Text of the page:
I’m not sure what this says about me (lol) but the innocent young woman is definitely the most difficult to write. It’s so easy to make her TSTL, or too prickly, or too something.
5. Can you share a little of your current work/projects with us?
I’m about a third of the way through the third book in the Fifth World series. And thinking about doing some short stories set in the same world with the same characters, if I can figure out a way to do it that would be satisfying to the reader. Sometimes readers don’t have time to commit to a whole novel, so I want to give shorts a whirl.
6. In Twitter Fashion use 140 characters or less, sum your book for us.
Vampires? No! Really? Yes. They’re rich, they’re French, and I’ve totally fallen for them. Make that one of them.
7. I always must ask, If you could pick an actor to portray your Two main characters on the big screen who would it be and why?
David would be Leonardo DiCaprio, because who’s more charming than Leo? Anyone would fall for him, right?! Jo would be played by Anna Kendrick, who I think could play that confusing combination of confident uncertainty Jo displays. And as for Henri, I’d love to see Thomas Brodie-Sangster in the role. Sure, he’s a little young to play someone over 200 years old, but to me he seems like the most decent and loving person on earth, which is how I like my romantic leads.
8. Do you have any strange writing habits?
I eat bags of prunes. :)
9. What is something you hope to accomplish before you die?
I really really want to travel to India and hang out with some elephants. Sort of obsessed with them.
10. If you could have any accent for anywhere in the world, what would you choose?
French, of course! If I could have conversations in France and have no one guess I’m not French I would die happy. Never gonna happen...
Follow Author Valerie du Sange
(from Chapter 5 of Unbitten)
David meanwhile stepped through the main doorway of the Château, out onto the terraced stone steps, and looked up at the night sky. The moon was not much more than a fingernail, so the stars were visible, billions of them, with the whitish drift of the Milky Way winding through them. The air was crisp.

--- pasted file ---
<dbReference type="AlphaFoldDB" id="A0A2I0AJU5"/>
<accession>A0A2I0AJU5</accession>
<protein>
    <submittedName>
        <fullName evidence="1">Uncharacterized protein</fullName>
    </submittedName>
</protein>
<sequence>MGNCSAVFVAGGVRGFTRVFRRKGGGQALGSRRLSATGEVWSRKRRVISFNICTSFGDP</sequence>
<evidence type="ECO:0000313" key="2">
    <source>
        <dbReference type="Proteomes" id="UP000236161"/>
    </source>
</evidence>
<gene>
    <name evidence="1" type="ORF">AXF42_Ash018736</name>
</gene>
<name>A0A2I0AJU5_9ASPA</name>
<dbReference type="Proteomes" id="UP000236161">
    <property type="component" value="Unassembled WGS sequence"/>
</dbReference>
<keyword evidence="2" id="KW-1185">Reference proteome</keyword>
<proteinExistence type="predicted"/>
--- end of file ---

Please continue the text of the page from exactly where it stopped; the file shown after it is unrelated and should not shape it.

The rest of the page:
David was hungry.
He had just finished a lovely dinner made by their exceptional cook, duck in some kind of sauce, he hadn’t paid much attention. It’s not that he didn’t enjoy filling his stomach—he was French, being indifferent to food was an impossibility—but other hungers, to David, meant so much more. Way in the back of his mind, he was becoming a little bit concerned. Not that long ago, his need to drink blood was occasional. He loved it, he looked forward to it, but it was not ruling his life the way it was now.
It had felt to him lately as though he was terrifically bored, tired of listening to Angélique drone on about accounts and profit margins, sick of Henri talking about his synthetic blood and stupid bandages and saving all of vampire-kind, had it with the inescapable pattern of getting up every night and going through the motions of eating meals and being charming and taking care to look good.
The truth was, David was a little depressed. And the only thing that gave him anything to look forward to was his nightly snack. It was the one time when his body was alive, throbbing, humming, looking for release. When nothing else mattered.
And the only way to get that release was to sink his fangs into a woman’s flesh, and drink, and drink, and drink.